Tag Archives: apache

Mailcatcher to test your email subsystem

You have probably heard of Mailcatcher already. It’s a great piece of software that implements neat idea.
I am using Vagrant and Apache on Debian, so my development box is build using puphpet.com. It allows mailcatcher installation btw, but we’ll do it manually and with a step forward:

  1. Get sqlite3 development libs: sudo apt-get install libsqlite3-dev;
  2. Got ruby? Install mailcatcher: sudo gem install mailcatcher;
  3. Now, let’s make it running after box restart:
    • Create /etc/init.d/mailcatcher script with this code:
      #! /bin/sh
      # Provides:          mailcatcher
      # Required-Start:    $all
      # Required-Stop:     $network
      # Default-Start:     2 3 4 5
      # Default-Stop:      0 1 6
      # Short-Description: Start daemon at boot time
      # Description:       Enable service provided by daemon.
      ### END INIT INFO
      start() {
      	echo -n "Starting MailCatcher"
      	if start-stop-daemon --stop --quiet --pidfile $PID_FILE --signal 0
      		echo " already running."
      	start-stop-daemon \
      		--start \
      		--pidfile $PID_FILE \
      		--make-pidfile \
      		--background \
      		--exec $PROG \
      		--user $USER \
      		--group $GROUP \
      		--chuid $USER \
      		-- \
      	echo "."
      	return $?
      stop() {
      	echo -n "Stopping MailCatcher"
      	start-stop-daemon \
      		--stop \
      		--oknodo \
      		--pidfile $PID_FILE
      	echo "."
      	return $?
      restart() {
      case "$1" in
      		echo "Usage: $0 {start|stop|restart}"
      		exit 1
    • Make the script executable: sudo chmod +x /etc/init.d/mailcatcher;
    • Create the user: sudo adduser mailcatecher;
    • Add the script for upstart: update-rc.d mailcatcher enable;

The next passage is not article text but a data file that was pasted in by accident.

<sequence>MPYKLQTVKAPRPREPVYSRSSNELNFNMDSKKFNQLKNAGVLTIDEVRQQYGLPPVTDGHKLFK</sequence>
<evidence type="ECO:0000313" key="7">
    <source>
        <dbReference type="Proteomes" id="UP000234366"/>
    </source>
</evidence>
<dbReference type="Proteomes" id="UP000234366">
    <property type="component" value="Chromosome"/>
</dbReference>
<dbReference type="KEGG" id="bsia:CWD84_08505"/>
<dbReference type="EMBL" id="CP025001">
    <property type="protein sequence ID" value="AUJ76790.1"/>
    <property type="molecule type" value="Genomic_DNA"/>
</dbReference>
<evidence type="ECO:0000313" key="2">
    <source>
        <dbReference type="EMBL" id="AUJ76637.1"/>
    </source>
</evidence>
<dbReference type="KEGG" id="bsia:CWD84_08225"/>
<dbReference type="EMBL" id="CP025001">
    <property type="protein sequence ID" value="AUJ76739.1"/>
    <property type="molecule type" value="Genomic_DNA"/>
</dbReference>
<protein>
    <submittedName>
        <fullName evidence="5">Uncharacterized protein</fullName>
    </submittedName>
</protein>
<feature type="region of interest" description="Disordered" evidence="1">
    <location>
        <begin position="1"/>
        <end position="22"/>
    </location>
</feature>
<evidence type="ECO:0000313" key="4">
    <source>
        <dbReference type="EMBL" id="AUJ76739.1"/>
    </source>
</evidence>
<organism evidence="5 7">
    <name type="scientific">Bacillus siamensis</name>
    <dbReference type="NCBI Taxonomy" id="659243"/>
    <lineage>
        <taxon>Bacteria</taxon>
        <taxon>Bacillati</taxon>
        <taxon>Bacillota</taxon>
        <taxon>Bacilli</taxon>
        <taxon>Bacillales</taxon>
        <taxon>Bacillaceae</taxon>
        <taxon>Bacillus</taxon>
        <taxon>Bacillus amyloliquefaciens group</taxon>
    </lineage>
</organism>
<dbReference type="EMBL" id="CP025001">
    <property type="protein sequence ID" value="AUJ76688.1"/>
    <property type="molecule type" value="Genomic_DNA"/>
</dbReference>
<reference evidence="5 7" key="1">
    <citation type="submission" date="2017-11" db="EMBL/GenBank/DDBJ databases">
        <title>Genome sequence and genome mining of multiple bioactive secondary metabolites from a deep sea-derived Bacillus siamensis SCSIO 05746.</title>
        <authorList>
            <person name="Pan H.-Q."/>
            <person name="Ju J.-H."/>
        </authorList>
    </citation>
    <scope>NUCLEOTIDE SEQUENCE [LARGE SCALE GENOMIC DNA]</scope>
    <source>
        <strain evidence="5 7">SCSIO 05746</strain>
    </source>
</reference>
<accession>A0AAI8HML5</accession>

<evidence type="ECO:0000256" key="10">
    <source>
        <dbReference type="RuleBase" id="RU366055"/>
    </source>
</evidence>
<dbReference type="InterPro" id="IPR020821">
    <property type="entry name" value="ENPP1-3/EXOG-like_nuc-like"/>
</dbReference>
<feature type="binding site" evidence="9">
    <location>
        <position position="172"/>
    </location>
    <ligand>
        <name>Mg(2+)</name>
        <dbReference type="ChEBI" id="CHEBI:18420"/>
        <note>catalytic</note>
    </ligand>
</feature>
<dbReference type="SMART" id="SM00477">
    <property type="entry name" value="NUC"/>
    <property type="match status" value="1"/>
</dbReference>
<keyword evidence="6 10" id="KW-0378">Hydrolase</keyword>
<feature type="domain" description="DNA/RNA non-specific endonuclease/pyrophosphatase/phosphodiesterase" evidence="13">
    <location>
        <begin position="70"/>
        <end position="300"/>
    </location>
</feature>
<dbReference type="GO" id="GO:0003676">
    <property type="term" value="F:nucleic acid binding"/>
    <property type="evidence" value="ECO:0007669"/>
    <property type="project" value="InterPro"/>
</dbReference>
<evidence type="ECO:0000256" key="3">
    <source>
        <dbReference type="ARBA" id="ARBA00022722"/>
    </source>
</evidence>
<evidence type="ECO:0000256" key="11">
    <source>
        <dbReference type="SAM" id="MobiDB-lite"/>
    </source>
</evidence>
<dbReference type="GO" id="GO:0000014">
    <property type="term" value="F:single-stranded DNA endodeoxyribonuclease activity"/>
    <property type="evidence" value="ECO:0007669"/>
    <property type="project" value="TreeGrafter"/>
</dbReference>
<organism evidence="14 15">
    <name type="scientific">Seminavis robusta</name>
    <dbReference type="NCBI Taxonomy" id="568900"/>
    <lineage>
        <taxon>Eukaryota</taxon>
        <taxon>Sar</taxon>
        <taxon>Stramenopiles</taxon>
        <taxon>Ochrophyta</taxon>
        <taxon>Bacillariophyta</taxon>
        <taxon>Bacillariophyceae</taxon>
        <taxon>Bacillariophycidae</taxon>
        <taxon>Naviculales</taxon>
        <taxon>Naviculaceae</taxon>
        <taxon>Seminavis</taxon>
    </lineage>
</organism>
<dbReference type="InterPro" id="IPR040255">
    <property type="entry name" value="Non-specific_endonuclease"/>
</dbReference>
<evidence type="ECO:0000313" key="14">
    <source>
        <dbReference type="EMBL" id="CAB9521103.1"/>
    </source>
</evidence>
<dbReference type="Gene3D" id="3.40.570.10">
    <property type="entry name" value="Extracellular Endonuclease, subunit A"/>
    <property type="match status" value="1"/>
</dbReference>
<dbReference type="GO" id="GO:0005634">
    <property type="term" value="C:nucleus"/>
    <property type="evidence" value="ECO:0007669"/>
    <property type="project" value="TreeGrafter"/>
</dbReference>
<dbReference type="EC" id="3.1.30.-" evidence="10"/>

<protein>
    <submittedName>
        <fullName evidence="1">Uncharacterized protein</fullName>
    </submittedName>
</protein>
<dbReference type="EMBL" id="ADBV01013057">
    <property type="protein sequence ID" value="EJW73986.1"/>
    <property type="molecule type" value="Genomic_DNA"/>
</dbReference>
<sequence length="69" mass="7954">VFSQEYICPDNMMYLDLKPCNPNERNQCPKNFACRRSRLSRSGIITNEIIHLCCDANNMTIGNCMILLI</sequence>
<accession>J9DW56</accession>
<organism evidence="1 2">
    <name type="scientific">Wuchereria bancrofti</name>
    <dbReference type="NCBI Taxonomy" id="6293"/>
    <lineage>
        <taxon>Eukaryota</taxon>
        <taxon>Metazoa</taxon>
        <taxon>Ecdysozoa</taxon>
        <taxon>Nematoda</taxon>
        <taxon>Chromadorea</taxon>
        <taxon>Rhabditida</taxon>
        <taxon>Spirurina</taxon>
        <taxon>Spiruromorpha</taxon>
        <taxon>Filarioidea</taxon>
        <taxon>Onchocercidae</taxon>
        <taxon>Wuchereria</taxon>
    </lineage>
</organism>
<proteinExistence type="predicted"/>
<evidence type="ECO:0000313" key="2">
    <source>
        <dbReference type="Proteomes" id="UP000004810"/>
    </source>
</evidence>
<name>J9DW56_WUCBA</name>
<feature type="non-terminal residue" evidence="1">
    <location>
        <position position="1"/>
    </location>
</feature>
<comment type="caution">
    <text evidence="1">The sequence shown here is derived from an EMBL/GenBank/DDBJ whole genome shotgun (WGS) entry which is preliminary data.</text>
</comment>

Ok, so mailcatcher will run at startup, but will not be visible at host machine. Now, you can do it just by forwarding guest’s 1080 port to host’s 1080 port using Vagrant config. But it didn’t work for me for no apparent reason. And i am not a big fan of typing in port numbers into browser address bar. So next steps will solve that:

  1. Create a new Apache “site”, let’s say “/etc/apache2/sites-available/35-mailcatcher.conf“;
  2. Let’s use Apache proxy module to let us access to mailcatcher (on port 80). Add this to the newly created “site” file:
    <VirtualHost *:80>
         ServerName mailcatcher.local
         ProxyPass /
         ProxyPassReverse /
  3. On your host machine update /etc/hosts file with this line (replace %GUEST_IP% with your Vagrant box IP address):
    %GUEST_IP% mailcatcher.local
  4. Enable mailcatcher site with a2ensite command, enable proxy module with a2enmod proxy_http command and restart apache;
  5. Point your browser to http://mailcatcher.local and your should see mailcatcher interface.
  6. If you see 503 error, it’s probably because mailcatcher did not start.

    Oh, yes, refer to the manual on how to add support to your language of choice. For PHP it’s simple:

    ; php.ini
    sendmail_path = /usr/bin/env catchmail -f [email protected]

Hunting memory leaks in Apache (and finding them elsewhere)

Testing your stuff is very important. That’s why we do performance testing at work, and usually everything turns out to be fine. But one day an unpleasant news have come: server under load have used all available RAM and went to swap. That is not good. Not at all.

Ganglia graph
That huge spike is how swapping server looks like

We installed xhprof on the server in question and began profiling.
BTW i have used this nice manual to get it working.

Day one. Profiling.
Profiler is a great tool, but it did not give us answer why the memory usage grows like crazy. PHP interpreter was using ~18M or memory on each request in question (we are using Symfony 2 with some bundles, that’s why). I was looking at numbers and scratching my head. The day have ended there.

Days two and three. More profiling.